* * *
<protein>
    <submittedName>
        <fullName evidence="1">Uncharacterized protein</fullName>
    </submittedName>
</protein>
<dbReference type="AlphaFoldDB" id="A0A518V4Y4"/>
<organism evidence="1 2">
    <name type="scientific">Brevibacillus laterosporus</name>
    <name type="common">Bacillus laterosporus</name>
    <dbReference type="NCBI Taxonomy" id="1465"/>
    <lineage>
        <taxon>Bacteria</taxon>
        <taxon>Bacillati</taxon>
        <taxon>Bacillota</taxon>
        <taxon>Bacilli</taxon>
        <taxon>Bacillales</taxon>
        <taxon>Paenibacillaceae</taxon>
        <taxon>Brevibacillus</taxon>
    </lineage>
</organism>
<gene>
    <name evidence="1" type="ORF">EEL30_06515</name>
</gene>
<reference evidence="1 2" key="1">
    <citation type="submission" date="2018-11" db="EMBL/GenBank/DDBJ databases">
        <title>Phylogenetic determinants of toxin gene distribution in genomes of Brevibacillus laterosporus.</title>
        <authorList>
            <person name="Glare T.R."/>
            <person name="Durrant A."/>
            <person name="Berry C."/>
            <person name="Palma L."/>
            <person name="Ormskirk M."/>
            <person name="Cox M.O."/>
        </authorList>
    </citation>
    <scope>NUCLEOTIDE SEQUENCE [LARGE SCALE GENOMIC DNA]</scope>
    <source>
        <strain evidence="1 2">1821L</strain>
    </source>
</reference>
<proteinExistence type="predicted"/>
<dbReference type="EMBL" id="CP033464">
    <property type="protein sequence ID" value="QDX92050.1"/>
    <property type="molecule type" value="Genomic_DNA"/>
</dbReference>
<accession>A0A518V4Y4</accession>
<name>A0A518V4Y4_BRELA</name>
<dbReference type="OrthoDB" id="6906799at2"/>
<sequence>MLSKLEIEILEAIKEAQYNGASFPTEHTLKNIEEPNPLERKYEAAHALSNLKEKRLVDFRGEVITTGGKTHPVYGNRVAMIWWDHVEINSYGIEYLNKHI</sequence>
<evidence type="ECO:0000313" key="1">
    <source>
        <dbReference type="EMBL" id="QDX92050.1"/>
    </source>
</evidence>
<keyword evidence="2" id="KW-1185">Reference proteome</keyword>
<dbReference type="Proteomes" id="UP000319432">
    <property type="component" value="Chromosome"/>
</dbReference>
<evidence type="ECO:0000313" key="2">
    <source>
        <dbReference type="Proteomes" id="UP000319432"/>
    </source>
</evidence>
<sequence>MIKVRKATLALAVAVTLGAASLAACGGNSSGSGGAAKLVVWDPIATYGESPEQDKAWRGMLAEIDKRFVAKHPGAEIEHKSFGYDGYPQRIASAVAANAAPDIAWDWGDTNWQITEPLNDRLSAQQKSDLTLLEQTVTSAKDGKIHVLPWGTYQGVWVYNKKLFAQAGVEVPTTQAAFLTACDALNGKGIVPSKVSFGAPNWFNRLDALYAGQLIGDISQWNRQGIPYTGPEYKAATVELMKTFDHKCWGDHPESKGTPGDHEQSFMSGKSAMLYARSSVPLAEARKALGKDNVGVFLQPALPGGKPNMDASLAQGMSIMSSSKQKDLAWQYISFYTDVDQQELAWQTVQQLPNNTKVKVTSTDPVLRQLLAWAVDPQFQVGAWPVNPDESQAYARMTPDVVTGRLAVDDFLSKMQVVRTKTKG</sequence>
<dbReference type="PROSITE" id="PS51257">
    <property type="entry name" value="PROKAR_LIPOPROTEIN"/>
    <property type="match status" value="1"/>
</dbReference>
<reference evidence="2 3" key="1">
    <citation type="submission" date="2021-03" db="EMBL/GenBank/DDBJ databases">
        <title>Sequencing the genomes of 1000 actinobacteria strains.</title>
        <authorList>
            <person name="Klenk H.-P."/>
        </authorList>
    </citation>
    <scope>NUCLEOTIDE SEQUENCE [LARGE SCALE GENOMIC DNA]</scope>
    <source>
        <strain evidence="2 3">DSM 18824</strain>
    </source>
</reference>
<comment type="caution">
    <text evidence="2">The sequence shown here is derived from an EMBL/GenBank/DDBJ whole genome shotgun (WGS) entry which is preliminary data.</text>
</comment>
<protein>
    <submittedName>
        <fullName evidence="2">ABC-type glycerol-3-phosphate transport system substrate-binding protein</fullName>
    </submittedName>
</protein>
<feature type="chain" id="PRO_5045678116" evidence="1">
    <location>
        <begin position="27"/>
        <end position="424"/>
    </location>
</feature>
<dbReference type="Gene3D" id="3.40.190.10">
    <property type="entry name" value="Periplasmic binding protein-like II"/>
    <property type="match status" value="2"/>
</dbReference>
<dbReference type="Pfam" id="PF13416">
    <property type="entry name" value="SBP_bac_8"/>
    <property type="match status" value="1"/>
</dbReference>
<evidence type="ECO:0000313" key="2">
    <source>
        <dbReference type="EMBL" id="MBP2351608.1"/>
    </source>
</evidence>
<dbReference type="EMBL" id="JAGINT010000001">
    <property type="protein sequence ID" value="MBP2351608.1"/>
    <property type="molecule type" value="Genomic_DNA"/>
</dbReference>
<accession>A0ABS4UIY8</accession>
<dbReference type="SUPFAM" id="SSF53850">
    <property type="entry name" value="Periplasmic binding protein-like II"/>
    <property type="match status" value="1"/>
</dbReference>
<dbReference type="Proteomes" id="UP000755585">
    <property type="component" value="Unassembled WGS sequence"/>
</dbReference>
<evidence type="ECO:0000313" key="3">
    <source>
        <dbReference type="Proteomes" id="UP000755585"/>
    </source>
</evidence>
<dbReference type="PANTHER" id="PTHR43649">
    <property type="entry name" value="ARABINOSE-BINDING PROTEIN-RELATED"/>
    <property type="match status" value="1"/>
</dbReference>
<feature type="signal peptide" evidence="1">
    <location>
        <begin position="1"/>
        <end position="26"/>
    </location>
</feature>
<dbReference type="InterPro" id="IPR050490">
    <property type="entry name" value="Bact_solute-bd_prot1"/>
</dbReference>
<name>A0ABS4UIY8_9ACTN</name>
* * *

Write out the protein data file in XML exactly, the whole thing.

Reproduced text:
<protein>
    <submittedName>
        <fullName evidence="1">Uncharacterized protein</fullName>
    </submittedName>
</protein>
<dbReference type="AlphaFoldDB" id="A0A518V4Y4"/>
<organism evidence="1 2">
    <name type="scientific">Brevibacillus laterosporus</name>
    <name type="common">Bacillus laterosporus</name>
    <dbReference type="NCBI Taxonomy" id="1465"/>
    <lineage>
        <taxon>Bacteria</taxon>
        <taxon>Bacillati</taxon>
        <taxon>Bacillota</taxon>
        <taxon>Bacilli</taxon>
        <taxon>Bacillales</taxon>
        <taxon>Paenibacillaceae</taxon>
        <taxon>Brevibacillus</taxon>
    </lineage>
</organism>
<gene>
    <name evidence="1" type="ORF">EEL30_06515</name>
</gene>
<reference evidence="1 2" key="1">
    <citation type="submission" date="2018-11" db="EMBL/GenBank/DDBJ databases">
        <title>Phylogenetic determinants of toxin gene distribution in genomes of Brevibacillus laterosporus.</title>
        <authorList>
            <person name="Glare T.R."/>
            <person name="Durrant A."/>
            <person name="Berry C."/>
            <person name="Palma L."/>
            <person name="Ormskirk M."/>
            <person name="Cox M.O."/>
        </authorList>
    </citation>
    <scope>NUCLEOTIDE SEQUENCE [LARGE SCALE GENOMIC DNA]</scope>
    <source>
        <strain evidence="1 2">1821L</strain>
    </source>
</reference>
<proteinExistence type="predicted"/>
<dbReference type="EMBL" id="CP033464">
    <property type="protein sequence ID" value="QDX92050.1"/>
    <property type="molecule type" value="Genomic_DNA"/>
</dbReference>
<accession>A0A518V4Y4</accession>
<name>A0A518V4Y4_BRELA</name>
<dbReference type="OrthoDB" id="6906799at2"/>
<sequence>MLSKLEIEILEAIKEAQYNGASFPTEHTLKNIEEPNPLERKYEAAHALSNLKEKRLVDFRGEVITTGGKTHPVYGNRVAMIWWDHVEINSYGIEYLNKHI</sequence>
<evidence type="ECO:0000313" key="1">
    <source>
        <dbReference type="EMBL" id="QDX92050.1"/>
    </source>
</evidence>
<keyword evidence="2" id="KW-1185">Reference proteome</keyword>
<dbReference type="Proteomes" id="UP000319432">
    <property type="component" value="Chromosome"/>
</dbReference>
<evidence type="ECO:0000313" key="2">
    <source>
        <dbReference type="Proteomes" id="UP000319432"/>
    </source>
</evidence>
<sequence>MIKVRKATLALAVAVTLGAASLAACGGNSSGSGGAAKLVVWDPIATYGESPEQDKAWRGMLAEIDKRFVAKHPGAEIEHKSFGYDGYPQRIASAVAANAAPDIAWDWGDTNWQITEPLNDRLSAQQKSDLTLLEQTVTSAKDGKIHVLPWGTYQGVWVYNKKLFAQAGVEVPTTQAAFLTACDALNGKGIVPSKVSFGAPNWFNRLDALYAGQLIGDISQWNRQGIPYTGPEYKAATVELMKTFDHKCWGDHPESKGTPGDHEQSFMSGKSAMLYARSSVPLAEARKALGKDNVGVFLQPALPGGKPNMDASLAQGMSIMSSSKQKDLAWQYISFYTDVDQQELAWQTVQQLPNNTKVKVTSTDPVLRQLLAWAVDPQFQVGAWPVNPDESQAYARMTPDVVTGRLAVDDFLSKMQVVRTKTKG</sequence>
<dbReference type="PROSITE" id="PS51257">
    <property type="entry name" value="PROKAR_LIPOPROTEIN"/>
    <property type="match status" value="1"/>
</dbReference>
<reference evidence="2 3" key="1">
    <citation type="submission" date="2021-03" db="EMBL/GenBank/DDBJ databases">
        <title>Sequencing the genomes of 1000 actinobacteria strains.</title>
        <authorList>
            <person name="Klenk H.-P."/>
        </authorList>
    </citation>
    <scope>NUCLEOTIDE SEQUENCE [LARGE SCALE GENOMIC DNA]</scope>
    <source>
        <strain evidence="2 3">DSM 18824</strain>
    </source>
</reference>
<comment type="caution">
    <text evidence="2">The sequence shown here is derived from an EMBL/GenBank/DDBJ whole genome shotgun (WGS) entry which is preliminary data.</text>
</comment>
<protein>
    <submittedName>
        <fullName evidence="2">ABC-type glycerol-3-phosphate transport system substrate-binding protein</fullName>
    </submittedName>
</protein>
<feature type="chain" id="PRO_5045678116" evidence="1">
    <location>
        <begin position="27"/>
        <end position="424"/>
    </location>
</feature>
<dbReference type="Gene3D" id="3.40.190.10">
    <property type="entry name" value="Periplasmic binding protein-like II"/>
    <property type="match status" value="2"/>
</dbReference>
<dbReference type="Pfam" id="PF13416">
    <property type="entry name" value="SBP_bac_8"/>
    <property type="match status" value="1"/>
</dbReference>
<evidence type="ECO:0000313" key="2">
    <source>
        <dbReference type="EMBL" id="MBP2351608.1"/>
    </source>
</evidence>
<dbReference type="EMBL" id="JAGINT010000001">
    <property type="protein sequence ID" value="MBP2351608.1"/>
    <property type="molecule type" value="Genomic_DNA"/>
</dbReference>
<accession>A0ABS4UIY8</accession>
<dbReference type="SUPFAM" id="SSF53850">
    <property type="entry name" value="Periplasmic binding protein-like II"/>
    <property type="match status" value="1"/>
</dbReference>
<dbReference type="Proteomes" id="UP000755585">
    <property type="component" value="Unassembled WGS sequence"/>
</dbReference>
<evidence type="ECO:0000313" key="3">
    <source>
        <dbReference type="Proteomes" id="UP000755585"/>
    </source>
</evidence>
<dbReference type="PANTHER" id="PTHR43649">
    <property type="entry name" value="ARABINOSE-BINDING PROTEIN-RELATED"/>
    <property type="match status" value="1"/>
</dbReference>
<feature type="signal peptide" evidence="1">
    <location>
        <begin position="1"/>
        <end position="26"/>
    </location>
</feature>
<dbReference type="InterPro" id="IPR050490">
    <property type="entry name" value="Bact_solute-bd_prot1"/>
</dbReference>
<name>A0ABS4UIY8_9ACTN</name>